This will be a comprehensive look at Girls Security in Kibera: geographic data, and other data sets, interactive maps, videos media and writing, compendium of actors, active and possible web and SMS applications.
Map Kibera appreciates the support of UNICEF to engage young people, particularly young women and girls, through the participatory mapping of risks and vulnerabilities in their communities. Through participatory mapping, young people gain new awareness about their surroundings, enabling and empowering them to amplify their voices on critical issues. The process of mapping is helping to identify physical safe and unsafe spaces, as well as provide contextual information to raise awareness and offer advocacy opportunities around the issues of HIV/AIDS vulnerability.What does the process look like?
|I helped lead one of the community meetings with a girls group called Binti Pamoja, which helps young girls deal with gender-based violence. I helped lead a discussion of what we found on the map, as well as the places they felt were safe or dangerous. By this we gained not only local knowledge, but also excitement about the project because we found that the community can respond positively. To me, this is a life-time achievement. - Regynnah Awino, Map Kibera mapper|
- Safe spaces are places where girls can gather such as churches, schools are youth centers. Meetings are organized by graduates of Binti Pamoja, a girls security group in Kibera.
- Many young girls who can't afford to go to town dance at nightly funeral parties. They are highly at risk of violence.
- Most dangerous areas are those that are close to natural cover, such as forest at end of Anany as well as area in Silanga near Nairobi dam, these areas are dangerous even in the day because of high reeds and forest cover. These areas are dangerous even during the day.
- Mugging is known to take place in formal areas, particularly on pay day, since these are entry points into Kibera with goods and funds. Also early in the day when shopkeepers and business people may be going out to get stock. Specifically note Makina starting at stage and Karanja Road starting at stage, particularly road leading from this path.
Map Kibera is taking a four-step process to engage young people in the mapping of ricks and vulnerabilities.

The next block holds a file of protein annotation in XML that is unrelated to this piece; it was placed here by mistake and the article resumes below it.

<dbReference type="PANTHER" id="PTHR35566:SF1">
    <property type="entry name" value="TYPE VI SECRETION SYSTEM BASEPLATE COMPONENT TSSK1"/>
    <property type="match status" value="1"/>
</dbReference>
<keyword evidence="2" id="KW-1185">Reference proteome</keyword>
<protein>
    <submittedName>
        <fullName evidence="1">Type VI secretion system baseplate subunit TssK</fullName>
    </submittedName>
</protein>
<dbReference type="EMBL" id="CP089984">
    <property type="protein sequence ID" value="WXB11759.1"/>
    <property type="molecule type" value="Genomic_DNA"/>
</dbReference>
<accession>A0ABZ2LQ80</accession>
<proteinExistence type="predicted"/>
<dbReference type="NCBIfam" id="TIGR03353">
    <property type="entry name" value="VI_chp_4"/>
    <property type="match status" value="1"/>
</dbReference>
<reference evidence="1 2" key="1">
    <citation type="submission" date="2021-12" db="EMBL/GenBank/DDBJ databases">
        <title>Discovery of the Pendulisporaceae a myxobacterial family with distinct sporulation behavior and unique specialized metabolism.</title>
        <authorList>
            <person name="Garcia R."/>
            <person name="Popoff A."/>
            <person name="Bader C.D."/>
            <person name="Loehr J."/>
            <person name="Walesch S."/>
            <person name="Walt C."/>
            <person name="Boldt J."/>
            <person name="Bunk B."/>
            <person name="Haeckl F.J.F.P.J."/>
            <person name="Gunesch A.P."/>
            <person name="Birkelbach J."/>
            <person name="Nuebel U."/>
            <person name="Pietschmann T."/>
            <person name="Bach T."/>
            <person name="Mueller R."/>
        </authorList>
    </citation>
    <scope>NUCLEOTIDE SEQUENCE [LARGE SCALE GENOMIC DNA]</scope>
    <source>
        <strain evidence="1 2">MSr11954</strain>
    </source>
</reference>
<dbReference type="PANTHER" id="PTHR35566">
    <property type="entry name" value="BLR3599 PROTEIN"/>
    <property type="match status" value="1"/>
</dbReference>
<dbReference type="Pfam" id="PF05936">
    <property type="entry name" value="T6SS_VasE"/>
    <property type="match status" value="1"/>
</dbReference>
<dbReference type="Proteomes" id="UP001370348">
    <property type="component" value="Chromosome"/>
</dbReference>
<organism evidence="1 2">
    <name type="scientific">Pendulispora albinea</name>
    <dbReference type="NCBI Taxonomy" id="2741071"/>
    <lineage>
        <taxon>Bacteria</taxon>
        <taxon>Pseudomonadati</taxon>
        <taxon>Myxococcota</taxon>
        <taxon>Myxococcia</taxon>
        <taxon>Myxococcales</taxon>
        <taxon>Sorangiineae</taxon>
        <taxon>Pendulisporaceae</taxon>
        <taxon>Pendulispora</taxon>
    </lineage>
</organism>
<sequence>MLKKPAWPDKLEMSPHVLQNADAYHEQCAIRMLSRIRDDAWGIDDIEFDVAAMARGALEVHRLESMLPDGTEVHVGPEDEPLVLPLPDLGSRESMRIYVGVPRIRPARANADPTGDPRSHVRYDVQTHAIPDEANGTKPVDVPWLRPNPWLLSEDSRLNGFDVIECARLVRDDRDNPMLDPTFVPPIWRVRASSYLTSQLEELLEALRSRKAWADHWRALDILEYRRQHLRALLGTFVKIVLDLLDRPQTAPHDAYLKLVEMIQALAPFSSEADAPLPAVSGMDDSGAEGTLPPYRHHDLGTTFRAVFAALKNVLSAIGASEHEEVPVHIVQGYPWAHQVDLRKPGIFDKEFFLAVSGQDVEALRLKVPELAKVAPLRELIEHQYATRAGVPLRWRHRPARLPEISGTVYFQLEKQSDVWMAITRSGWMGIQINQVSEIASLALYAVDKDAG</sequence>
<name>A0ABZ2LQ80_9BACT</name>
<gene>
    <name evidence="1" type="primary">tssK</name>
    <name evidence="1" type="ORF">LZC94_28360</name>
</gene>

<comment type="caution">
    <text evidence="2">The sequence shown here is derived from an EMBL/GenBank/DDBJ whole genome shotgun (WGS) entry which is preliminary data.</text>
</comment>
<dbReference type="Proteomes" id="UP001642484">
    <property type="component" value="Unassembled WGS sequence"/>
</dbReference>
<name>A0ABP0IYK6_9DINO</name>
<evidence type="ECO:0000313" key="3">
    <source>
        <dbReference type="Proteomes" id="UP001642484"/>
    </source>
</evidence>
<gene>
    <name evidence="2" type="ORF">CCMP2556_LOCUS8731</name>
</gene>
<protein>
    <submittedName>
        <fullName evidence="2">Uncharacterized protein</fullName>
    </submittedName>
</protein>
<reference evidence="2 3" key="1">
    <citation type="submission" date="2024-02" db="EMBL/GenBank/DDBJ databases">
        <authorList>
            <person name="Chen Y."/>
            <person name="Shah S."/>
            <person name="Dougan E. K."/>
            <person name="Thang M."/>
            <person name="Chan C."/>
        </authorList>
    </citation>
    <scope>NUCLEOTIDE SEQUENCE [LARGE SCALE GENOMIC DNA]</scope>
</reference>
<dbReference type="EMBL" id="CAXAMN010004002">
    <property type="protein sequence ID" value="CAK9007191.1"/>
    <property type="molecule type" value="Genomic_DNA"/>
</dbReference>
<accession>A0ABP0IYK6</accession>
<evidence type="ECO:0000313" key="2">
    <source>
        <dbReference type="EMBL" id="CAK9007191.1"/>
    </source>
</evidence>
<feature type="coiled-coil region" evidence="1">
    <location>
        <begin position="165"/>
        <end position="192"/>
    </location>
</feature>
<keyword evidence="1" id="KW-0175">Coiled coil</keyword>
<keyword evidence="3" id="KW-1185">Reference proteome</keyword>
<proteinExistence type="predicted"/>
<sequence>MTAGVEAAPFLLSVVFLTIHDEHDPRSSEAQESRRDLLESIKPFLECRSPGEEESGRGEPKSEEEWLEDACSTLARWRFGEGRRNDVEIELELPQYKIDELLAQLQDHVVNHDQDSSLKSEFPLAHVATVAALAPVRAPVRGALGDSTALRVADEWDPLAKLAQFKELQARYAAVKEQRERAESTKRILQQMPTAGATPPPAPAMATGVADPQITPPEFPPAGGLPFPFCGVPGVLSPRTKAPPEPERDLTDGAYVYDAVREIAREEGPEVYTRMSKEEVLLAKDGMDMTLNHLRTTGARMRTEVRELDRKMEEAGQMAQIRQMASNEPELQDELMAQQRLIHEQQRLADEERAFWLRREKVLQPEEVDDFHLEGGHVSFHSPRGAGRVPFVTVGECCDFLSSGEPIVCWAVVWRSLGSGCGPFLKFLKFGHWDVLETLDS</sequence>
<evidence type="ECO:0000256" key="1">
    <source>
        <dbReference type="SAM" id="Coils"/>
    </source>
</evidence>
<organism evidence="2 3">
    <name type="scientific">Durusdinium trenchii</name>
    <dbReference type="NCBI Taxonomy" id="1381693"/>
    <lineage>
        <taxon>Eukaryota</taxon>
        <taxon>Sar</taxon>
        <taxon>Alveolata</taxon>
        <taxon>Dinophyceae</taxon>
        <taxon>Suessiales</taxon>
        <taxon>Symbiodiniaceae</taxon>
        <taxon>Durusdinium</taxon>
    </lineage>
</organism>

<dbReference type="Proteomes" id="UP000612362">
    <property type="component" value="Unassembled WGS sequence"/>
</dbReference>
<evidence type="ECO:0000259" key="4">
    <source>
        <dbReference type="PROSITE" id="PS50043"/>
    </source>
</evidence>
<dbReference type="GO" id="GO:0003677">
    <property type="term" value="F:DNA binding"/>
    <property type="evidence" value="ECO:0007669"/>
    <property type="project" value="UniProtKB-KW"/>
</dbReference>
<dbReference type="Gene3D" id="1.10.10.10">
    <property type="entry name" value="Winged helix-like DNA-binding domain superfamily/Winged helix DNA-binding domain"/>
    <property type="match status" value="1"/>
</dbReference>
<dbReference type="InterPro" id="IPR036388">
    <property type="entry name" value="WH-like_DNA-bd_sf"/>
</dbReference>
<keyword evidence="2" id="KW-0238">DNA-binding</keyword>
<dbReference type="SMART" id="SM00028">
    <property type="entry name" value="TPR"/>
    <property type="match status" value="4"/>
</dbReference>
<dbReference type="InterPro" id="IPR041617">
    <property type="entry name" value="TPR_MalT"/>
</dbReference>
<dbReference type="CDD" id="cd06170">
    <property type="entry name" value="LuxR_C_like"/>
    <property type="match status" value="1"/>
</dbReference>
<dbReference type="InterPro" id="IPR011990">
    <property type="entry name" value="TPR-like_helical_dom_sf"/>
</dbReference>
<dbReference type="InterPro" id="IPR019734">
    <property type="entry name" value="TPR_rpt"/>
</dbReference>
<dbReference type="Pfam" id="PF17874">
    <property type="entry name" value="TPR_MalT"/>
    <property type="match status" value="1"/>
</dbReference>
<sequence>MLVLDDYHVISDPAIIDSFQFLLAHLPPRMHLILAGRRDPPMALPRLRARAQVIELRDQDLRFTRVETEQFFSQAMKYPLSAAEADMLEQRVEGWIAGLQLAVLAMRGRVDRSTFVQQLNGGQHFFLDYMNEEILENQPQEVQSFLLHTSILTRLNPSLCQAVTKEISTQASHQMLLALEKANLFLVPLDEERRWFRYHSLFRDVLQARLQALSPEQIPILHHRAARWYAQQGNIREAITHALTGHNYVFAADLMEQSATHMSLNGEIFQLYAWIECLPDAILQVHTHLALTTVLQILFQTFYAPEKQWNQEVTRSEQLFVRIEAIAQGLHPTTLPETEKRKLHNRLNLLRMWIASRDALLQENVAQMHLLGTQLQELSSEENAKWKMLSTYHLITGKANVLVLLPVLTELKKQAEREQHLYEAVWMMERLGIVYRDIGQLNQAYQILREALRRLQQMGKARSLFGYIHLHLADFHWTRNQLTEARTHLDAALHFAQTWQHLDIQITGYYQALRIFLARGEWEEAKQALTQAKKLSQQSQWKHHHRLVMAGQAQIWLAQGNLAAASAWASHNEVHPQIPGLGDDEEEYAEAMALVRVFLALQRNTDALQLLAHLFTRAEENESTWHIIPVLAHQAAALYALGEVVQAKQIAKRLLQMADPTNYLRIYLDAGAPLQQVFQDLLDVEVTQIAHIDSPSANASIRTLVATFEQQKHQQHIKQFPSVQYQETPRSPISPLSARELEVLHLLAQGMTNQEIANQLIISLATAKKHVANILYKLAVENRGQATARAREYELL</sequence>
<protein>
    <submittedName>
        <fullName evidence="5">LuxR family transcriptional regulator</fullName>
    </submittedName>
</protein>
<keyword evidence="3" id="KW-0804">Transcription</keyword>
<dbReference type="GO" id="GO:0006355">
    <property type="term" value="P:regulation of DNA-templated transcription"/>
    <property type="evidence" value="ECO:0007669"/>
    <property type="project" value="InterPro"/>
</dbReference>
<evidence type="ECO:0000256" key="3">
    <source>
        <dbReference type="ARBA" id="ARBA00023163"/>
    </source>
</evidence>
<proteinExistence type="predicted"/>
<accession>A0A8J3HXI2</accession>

- Stakeholder Meetings: The team engages implementers and community-based organizations working on issues of gender-based violence, HIV and AIDS or related topics to identify most appropriate map data to collect.
- Map Data Collection: The Map Kibera team, consisting of 13 young people from the community trained in open source mapping techniques, creates a map around security and vulnerability. This map contains unsafe spaces (i.e. places where drugs and alcohol are consumed), safe spaces (i.e. girl groups, community centers, lighted areas), resources (gender based violence (GBV clinics) and more. This data is loaded to an online free and open source map, then shared with the community in printed form.
- Community Consultations: Using printed maps, tracing paper and colored pens, the mappers lead discussions with girls and young women to discuss safety and vulnerability. The groups discuss the initial map findings, and share opinions on issues including where they feel safe or at risk, their daily routines, where they spend weekend nights, and where drugs and alcohol are consumed.
- Narrative Media: Young people from the community use video, photo and audio to create short narratives about issues facing young people in the community. These narratives will be overlaid with the map data to help better narrate the vulnerabilities of young girls and women.
Stay tuned on this site for mapping and community media updates.
Maybe make this a wiki pageData and Schemas mapkibera blog security
- Application possibilities like Yelp
- Kibera GBV Social Network, Directory